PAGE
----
After seeing the video of the Miami physician who attacked the Uber driver, and then the follow up video where she apologized on national television, claimed she could not watch the entire video, claimed "When I look at the video, that's not me," etc ... I'm curious as to how you (whomever desires to respond to the thread) would break down what is going on psychologically with her response. Her shame, her inability to view her own behavior and accept it, her choice of phrases giving insight into her state of mind (i.e. "That's not me," and "I can't watch it," etc). I think one of the obvious things she is experiencing would be cognitive dissonance, for example. But what else ? For those who respond to the thread, I'd appreciate it if you would watch the video, and break it down from a psych point of view. Because she exhibits behavior that is quite common, in my opinion, concerning people who do not accept responsibility for their actions, who they are, thrive on cognitive dissonance, etc. So please feel free to give your take on the contrast between her actions with the driver, verses her position during her apology. Thanks !

Apology video, which shows some of the attack:




I don't see cognitive dissonance here. It's just a women acting out on her sense of entitlement , as society has taught her that she will suffer no consequences for her misbehavior being a women .
Outside of the hate she's receiving she would be correct, a man doing the same would end up with assault charges no doubt.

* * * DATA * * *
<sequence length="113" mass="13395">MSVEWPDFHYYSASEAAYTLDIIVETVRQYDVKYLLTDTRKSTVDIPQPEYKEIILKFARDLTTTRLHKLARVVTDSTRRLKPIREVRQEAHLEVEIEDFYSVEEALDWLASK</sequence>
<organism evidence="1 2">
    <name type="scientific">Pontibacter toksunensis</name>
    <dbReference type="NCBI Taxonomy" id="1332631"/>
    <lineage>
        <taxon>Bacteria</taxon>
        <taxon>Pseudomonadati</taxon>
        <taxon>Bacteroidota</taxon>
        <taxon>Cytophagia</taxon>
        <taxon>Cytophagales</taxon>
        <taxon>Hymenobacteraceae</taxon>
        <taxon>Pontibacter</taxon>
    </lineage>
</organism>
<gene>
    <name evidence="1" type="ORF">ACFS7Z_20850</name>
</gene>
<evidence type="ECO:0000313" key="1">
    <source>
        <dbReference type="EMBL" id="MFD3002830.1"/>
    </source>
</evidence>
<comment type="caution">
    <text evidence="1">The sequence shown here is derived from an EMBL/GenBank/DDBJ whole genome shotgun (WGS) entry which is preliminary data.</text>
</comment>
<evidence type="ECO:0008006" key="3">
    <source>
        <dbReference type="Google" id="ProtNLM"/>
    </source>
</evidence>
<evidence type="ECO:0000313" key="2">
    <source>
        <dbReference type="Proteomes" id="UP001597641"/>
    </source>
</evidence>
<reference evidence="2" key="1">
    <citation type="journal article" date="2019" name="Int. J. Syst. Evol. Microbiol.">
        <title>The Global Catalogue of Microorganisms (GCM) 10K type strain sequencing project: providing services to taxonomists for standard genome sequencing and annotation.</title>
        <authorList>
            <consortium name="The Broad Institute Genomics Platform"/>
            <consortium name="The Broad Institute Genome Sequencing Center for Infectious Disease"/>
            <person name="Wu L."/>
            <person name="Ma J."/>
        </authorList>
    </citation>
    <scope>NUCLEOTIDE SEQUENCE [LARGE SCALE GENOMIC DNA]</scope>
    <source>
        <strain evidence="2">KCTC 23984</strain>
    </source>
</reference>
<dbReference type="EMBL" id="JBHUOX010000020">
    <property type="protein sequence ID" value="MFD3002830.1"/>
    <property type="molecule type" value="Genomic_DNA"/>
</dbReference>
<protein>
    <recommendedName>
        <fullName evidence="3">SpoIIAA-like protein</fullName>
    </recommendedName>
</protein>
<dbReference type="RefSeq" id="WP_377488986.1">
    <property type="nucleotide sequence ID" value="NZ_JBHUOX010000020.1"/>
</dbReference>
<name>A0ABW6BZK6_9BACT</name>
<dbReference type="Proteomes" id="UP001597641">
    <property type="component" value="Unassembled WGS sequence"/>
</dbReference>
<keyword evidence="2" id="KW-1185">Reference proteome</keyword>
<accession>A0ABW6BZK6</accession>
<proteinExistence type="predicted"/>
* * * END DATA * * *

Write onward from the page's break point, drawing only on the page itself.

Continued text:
The "sincere" apology is just damage control.

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31-01-2016, 12:50 PM
RE: Psychology of the Miami Uber "Attacker"
(31-01-2016 12:33 PM)Black Eagle Wrote:  Aliza is right. Putting the video on the internet so that the mentally disturbed masses can engage in a feeding frenzy was bad judgment. I am more interested in the psychology of the people who wish the young doctor harm. But, I know the psychology of the people who would do her harm because I have defended people who have done harm to others over some transgression that did not involve them personally. The shrinks usually diagnose them with any of several mental disorders within the general classification of "personality disorders." If you get a personality disorder diagnosis, it just means you are an asshole.
Thanks.
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31-01-2016, 01:04 PM
RE: Psychology of the Miami Uber "Attacker"
(31-01-2016 12:47 PM)Slowminded Wrote:  
(30-01-2016 09:03 PM)Juice4Cheezits Wrote:  Hello, first post Smile

After seeing the video of the Miami physician who attacked the Uber driver, and then the follow up video where she apologized on national television, claimed she could not watch the entire video, claimed "When I look at the video, that's not me," etc ... I'm curious as to how you (whomever desires to respond to the thread) would break down what is going on psychologically with her response. Her shame, her inability to view her own behavior and accept it, her choice of phrases giving insight into her state of mind (i.e. "That's not me," and "I can't watch it," etc). I think one of the obvious things she is experiencing would be cognitive dissonance, for example. But what else ? For those who respond to the thread, I'd appreciate it if you would watch the video, and break it down from a psych point of view. Because she exhibits behavior that is quite common, in my opinion, concerning people who do not accept responsibility for their actions, who they are, thrive on cognitive dissonance, etc. So please feel free to give your take on the contrast between her actions with the driver, verses her position during her apology. Thanks !

Apology video, which shows some of the attack:




I don't see cognitive dissonance here. It's just a women acting out on her sense of entitlement , as society has taught her that she will suffer no consequences for her misbehavior being a women .
Outside of the hate she's receiving she would be correct, a man doing the same would end up with assault charges no doubt.